The Crazy Mythology That Explains ‘True Detective’

May 9, 2015 – 11:10 am

The first five episodes of True Detective have mostly been concerned with the contrasting styles of masculinity that meat-and-potatoes Marty Hart and cracked philosopher king Rust Cohle represent. But lurking around in the background is something stranger than even Rust Cohle’s meditations on the state of the universe: references to Carcosa, and a King in Yellow, and in Sunday’s episode, a meth cook babbling about “black stars” and “twin suns.” These details might seem in keeping with True Detective creator Nic Pizzolatto’s literary dialogue. But they actually come from someplace else. And that someplace else suggests something interesting about where True Detective could be going.

True Detective, on the surface, seems to be a noir story. But a deeper dive into the references that keep popping up in the show suggest it’s from another place entirely: it’s a horror story dressed up in noir clothing. All these details come from a mythology that writers have been contributing to for more than 120 years: an interlocking set of stories, poems, and even a play about a fictional city called Carcosa, that can never quite be seen directly.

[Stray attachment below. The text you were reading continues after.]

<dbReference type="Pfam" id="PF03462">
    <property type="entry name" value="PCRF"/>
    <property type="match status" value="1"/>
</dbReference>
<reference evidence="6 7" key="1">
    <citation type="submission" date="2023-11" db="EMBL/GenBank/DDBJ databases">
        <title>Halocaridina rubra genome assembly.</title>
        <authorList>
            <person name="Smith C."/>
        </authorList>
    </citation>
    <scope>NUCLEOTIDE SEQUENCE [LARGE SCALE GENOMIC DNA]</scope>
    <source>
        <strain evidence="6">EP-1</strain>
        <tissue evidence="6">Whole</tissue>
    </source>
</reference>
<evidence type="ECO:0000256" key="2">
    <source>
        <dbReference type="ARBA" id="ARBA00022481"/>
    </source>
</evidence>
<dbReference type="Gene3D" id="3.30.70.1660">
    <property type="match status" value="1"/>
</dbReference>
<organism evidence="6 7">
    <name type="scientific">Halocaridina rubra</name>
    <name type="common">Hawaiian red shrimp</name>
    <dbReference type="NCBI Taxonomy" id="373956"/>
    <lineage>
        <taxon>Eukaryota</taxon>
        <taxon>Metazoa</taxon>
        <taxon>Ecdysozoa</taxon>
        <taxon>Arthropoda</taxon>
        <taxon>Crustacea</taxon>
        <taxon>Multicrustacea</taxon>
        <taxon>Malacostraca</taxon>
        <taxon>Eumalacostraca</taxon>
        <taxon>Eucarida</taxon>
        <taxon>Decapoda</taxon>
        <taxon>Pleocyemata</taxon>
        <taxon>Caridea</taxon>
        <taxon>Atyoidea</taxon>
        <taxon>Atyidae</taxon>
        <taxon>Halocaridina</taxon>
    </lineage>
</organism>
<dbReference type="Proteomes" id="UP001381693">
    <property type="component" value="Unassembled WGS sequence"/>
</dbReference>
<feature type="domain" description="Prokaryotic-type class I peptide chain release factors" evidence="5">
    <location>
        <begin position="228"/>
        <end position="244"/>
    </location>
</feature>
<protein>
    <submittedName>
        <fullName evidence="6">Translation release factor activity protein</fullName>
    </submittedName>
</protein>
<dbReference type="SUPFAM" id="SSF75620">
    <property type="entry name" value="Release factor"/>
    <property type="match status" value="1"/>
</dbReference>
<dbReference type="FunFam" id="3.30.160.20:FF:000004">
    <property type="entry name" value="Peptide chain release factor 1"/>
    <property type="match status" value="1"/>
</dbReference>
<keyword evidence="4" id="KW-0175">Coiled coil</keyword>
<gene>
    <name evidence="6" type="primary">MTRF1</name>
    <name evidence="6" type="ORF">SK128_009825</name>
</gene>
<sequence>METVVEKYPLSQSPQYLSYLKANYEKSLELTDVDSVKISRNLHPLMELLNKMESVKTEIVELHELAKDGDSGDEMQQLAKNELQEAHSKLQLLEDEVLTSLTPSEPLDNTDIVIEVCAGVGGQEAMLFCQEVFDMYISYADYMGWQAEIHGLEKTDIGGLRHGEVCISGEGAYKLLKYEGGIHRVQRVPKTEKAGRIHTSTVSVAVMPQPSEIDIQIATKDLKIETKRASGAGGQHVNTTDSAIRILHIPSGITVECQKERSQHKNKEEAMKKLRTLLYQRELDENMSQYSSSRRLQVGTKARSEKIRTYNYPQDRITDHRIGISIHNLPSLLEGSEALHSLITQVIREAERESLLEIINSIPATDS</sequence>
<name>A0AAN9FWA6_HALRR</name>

Carcosa shows up first in a story by the American writer Ambrose Bierce, “An Inhabitant of Carcosa.” The main character is a nameless resident of the city who wakes up in a place he doesn’t recognize, and desperately tries to find his way home. The landscape he finds himself in is one we might recognize as post-apocalyptic. “Over all the dismal landscape a canopy of low, lead-colored clouds hung like a visible curse, ” Bierce’s narrator tells us. “In all this there were a menace and a portent — a hint of evil, an intimation of doom. Bird, beast, or insect there was none. The wind sighed in the bare branches of the dead trees and the gray grass bent to whisper its dread secret to the earth; but no other sound nor motion broke the awful repose of that dismal place.” And in an echo of the tree where Cohle and Hart found Dora Lange, and where Cohle finds the wreath, looking like a portal to another world, “A few blasted trees here and there appeared as leaders in this malevolent conspiracy of silent expectation.”

He encounters a man dressed in skins, and asks him for directions back to Carcosa, but doesn’t get an answer in any language that he recognizes. Ultimately, he comes across what appears to be a grave and discovers that it’s his own. “And then, ” he tells us, “I knew that these were ruins of the ancient and famous city of Carcosa.”


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Source: thinkprogress.org

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  • avatar What 1993 detective series was cancelled after one episode?
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